Naqa (2011) by Archaeological Sites of the Island of MeroeUNESCO World Heritage

The Kiosk is a small rectangular sandstone structure preserved almost to its roof level, standing a few metres to the east of the Lion Temple.

The Kiosk (2011) by Archaeological Sites of the Island of MeroeUNESCO World Heritage

Architectural and decorative elements show Pharaonic Egyptian, Hellenistic and local artistic influences and the building is thought to be a shrine to the goddess Hathor. 

Temple of Amun - Naqa (2011) by Archaeological Sites of the Island of MeroeUNESCO World Heritage

The Amun Temple stands to the east of the Kiosk. It is built of sandstone, red brick and mud brick. It is approached from the west by a long ramp which is lined on each side with six ram figures and is interrupted in the centre by a sandstone kiosk.

UNESCO site (2011) by Archaeological Sites of the Island of MeroeUNESCO World Heritage

The Archaeological Sites of the Island of Meroe was inscribed on the World Heritage List in 2011 under Criteria: (ii)(iii)(iv)(v).

Integrity (2011) by Archaeological Sites of the Island of MeroeUNESCO World Heritage

The treasure hunting of Ferlini in the 1830s was very deleterious to some of the pyramids in the Meroe cemeteries. Inappropriate interventions which reduced the integrity of the site have not occurred since then.

Northern Cemetery (2011) by Archaeological Sites of the Island of MeroeUNESCO World Heritage

The Archaeological Sites of the Island of Meroe reflect the interchange of ideas and contact between Sub-Saharan Africa and the Mediterranean and Middle Eastern worlds, along what was a major trade corridor over a very long period of time.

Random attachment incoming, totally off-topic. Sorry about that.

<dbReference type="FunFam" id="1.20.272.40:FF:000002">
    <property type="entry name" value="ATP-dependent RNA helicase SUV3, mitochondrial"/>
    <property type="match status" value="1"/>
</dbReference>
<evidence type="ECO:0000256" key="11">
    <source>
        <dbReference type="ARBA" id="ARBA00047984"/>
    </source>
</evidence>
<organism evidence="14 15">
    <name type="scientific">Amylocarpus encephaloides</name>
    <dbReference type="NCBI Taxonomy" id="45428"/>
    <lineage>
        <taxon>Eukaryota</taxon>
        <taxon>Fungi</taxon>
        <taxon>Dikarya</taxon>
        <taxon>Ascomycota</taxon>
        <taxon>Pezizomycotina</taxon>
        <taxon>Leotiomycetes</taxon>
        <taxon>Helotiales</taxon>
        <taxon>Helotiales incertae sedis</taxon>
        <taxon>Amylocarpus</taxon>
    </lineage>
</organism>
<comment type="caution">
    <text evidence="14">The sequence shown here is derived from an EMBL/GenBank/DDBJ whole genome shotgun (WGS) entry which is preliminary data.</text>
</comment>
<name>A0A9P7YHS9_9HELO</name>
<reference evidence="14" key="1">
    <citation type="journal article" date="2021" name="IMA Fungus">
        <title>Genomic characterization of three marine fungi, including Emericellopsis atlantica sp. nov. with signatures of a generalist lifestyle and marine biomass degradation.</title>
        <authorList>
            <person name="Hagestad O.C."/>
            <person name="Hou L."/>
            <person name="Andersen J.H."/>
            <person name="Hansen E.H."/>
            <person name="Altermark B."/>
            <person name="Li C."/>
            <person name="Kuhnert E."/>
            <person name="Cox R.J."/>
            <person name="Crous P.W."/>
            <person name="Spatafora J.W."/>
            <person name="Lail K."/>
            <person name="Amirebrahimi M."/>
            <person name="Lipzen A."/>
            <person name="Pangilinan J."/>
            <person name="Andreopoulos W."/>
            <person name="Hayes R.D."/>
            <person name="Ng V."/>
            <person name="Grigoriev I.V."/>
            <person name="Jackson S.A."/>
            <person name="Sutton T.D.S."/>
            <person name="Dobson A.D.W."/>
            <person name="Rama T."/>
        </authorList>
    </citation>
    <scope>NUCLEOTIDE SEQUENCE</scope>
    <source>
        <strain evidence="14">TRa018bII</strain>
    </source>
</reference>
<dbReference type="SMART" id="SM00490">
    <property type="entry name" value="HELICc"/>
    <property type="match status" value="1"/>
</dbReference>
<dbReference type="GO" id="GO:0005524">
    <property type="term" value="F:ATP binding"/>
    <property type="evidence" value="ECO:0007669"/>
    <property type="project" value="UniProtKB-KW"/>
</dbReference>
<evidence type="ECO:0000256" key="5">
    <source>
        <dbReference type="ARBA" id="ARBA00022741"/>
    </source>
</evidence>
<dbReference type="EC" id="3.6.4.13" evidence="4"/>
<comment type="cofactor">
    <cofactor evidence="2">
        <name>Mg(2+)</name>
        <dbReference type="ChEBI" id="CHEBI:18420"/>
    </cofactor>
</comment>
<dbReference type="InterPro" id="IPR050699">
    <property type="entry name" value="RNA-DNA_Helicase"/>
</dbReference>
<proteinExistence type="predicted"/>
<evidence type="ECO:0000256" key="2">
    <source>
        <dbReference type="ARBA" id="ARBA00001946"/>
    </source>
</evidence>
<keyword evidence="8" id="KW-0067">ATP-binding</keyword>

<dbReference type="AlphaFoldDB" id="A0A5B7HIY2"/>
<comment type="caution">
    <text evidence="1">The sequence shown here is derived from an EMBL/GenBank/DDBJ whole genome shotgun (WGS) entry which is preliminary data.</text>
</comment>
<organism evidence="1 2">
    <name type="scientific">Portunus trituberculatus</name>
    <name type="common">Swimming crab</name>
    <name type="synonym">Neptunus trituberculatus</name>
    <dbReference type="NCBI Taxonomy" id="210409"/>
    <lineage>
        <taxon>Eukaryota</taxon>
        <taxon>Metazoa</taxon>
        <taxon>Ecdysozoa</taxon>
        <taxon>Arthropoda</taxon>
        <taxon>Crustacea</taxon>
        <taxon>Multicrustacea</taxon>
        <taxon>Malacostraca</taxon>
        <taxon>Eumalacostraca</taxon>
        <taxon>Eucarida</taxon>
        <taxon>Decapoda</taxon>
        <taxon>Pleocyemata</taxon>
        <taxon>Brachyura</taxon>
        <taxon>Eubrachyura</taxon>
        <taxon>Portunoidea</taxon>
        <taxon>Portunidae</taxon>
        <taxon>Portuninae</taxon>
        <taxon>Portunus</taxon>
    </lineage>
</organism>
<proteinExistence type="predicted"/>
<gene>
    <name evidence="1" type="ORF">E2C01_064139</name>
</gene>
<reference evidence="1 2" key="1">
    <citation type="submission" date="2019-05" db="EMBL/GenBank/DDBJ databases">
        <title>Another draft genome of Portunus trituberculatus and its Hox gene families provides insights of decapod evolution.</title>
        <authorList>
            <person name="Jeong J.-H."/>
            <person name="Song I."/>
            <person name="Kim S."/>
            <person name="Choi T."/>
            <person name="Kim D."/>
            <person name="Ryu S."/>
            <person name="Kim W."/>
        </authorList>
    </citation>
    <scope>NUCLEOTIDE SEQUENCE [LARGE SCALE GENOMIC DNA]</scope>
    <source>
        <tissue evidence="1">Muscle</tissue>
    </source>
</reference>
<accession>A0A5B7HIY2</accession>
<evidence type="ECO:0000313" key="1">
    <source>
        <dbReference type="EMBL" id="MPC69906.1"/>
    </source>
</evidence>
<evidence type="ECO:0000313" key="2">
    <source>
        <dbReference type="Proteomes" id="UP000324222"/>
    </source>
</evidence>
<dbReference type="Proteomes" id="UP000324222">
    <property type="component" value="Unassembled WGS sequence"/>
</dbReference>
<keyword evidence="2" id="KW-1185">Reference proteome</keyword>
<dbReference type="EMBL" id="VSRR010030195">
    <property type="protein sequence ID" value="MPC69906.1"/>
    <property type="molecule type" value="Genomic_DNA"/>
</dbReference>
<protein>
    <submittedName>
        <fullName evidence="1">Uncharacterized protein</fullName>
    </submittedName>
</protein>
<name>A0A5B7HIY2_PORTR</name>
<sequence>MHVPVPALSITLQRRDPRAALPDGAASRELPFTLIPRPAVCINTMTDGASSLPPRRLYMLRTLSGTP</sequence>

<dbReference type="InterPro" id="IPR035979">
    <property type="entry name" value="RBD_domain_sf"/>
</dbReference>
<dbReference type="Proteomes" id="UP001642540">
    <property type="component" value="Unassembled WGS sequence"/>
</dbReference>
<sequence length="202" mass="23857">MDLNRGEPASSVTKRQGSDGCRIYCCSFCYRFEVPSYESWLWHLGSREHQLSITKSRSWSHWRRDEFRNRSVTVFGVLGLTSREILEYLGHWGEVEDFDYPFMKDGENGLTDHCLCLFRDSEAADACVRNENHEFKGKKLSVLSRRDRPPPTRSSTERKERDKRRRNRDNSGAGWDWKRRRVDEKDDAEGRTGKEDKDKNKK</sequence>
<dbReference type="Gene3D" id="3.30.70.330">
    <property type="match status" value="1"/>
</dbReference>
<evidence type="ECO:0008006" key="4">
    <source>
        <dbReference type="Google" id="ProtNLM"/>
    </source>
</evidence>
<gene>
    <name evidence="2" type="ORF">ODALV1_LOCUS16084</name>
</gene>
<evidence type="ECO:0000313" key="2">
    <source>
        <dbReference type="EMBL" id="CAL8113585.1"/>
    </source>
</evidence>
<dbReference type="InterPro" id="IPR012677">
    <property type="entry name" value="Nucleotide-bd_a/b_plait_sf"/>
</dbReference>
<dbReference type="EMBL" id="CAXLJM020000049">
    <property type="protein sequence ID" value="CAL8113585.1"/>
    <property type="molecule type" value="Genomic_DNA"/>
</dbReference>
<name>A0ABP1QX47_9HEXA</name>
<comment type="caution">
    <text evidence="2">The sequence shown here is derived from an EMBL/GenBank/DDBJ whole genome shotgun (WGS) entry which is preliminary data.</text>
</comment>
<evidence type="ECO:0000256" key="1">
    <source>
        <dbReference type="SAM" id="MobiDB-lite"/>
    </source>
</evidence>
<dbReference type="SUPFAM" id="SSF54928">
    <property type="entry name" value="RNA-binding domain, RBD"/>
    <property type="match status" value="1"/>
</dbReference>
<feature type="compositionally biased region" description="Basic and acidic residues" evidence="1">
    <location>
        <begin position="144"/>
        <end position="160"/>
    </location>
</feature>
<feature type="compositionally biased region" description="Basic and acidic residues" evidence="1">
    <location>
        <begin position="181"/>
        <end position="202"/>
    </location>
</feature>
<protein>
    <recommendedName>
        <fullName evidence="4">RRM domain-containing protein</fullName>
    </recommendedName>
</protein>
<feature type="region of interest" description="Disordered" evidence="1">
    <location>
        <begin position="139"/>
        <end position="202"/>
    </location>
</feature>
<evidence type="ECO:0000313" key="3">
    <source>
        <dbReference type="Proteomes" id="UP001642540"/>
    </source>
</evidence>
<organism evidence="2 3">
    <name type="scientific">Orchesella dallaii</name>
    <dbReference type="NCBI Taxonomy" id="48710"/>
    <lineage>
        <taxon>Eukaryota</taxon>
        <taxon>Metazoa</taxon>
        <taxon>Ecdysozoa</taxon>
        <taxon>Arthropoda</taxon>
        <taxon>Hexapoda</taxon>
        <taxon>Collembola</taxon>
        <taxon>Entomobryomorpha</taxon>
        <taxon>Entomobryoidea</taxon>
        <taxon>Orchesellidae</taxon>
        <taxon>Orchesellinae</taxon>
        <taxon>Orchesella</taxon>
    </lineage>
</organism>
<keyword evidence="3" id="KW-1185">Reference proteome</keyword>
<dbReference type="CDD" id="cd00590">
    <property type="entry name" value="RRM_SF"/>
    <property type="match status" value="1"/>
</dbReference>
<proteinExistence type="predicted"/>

The interaction of local and foreign influences is demonstrated by the preserved architectural remains and their iconography.

Wall relief (2011) by Archaeological Sites of the Island of MeroeUNESCO World Heritage

The property with its wide range of monument types, well preserved buildings, and potential for future excavation and research, contributes an exceptional testimony to the wealth and power of the former Kushite state and its extensive contacts with African, Mediterranean and Middle Eastern societies.

The Kushite civilization was largely expunged by the arrival of Christianity on the Middle Nile in the 6th century CE.

Colonnade of rams (2011) by Archaeological Sites of the Island of MeroeUNESCO World Heritage

The three site components selected represent the capital city of the Kushite kingdom, Meroe, with its associated extensive burial grounds of pyramid tombs, and the kingdom’s two largest hinterland centres, Musawwarat es-Sufra and Naqa. 

Together they provide evidence of the size, and influence of the Kushite civilization at the height of power.

Credits: Story

This exhibit was created by the UNESCO Office in Khartoum.

More on the Archaeological Sites of the Island of Meroe and World Heritage: whc.unesco.org/en/list/1336


Photos: UNESCO Office in Khartoum, Ron Van Oers/UNESCO, Valerian Guillot, Retlaw snellac, TrackHD, Christopher Michel, Mauro Gambini, Nina R, Hans Birger Nilsen and Laurent de Walick.

Credits: All media
The story featured may in some cases have been created by an independent third party and may not always represent the views of the institutions, listed below, who have supplied the content.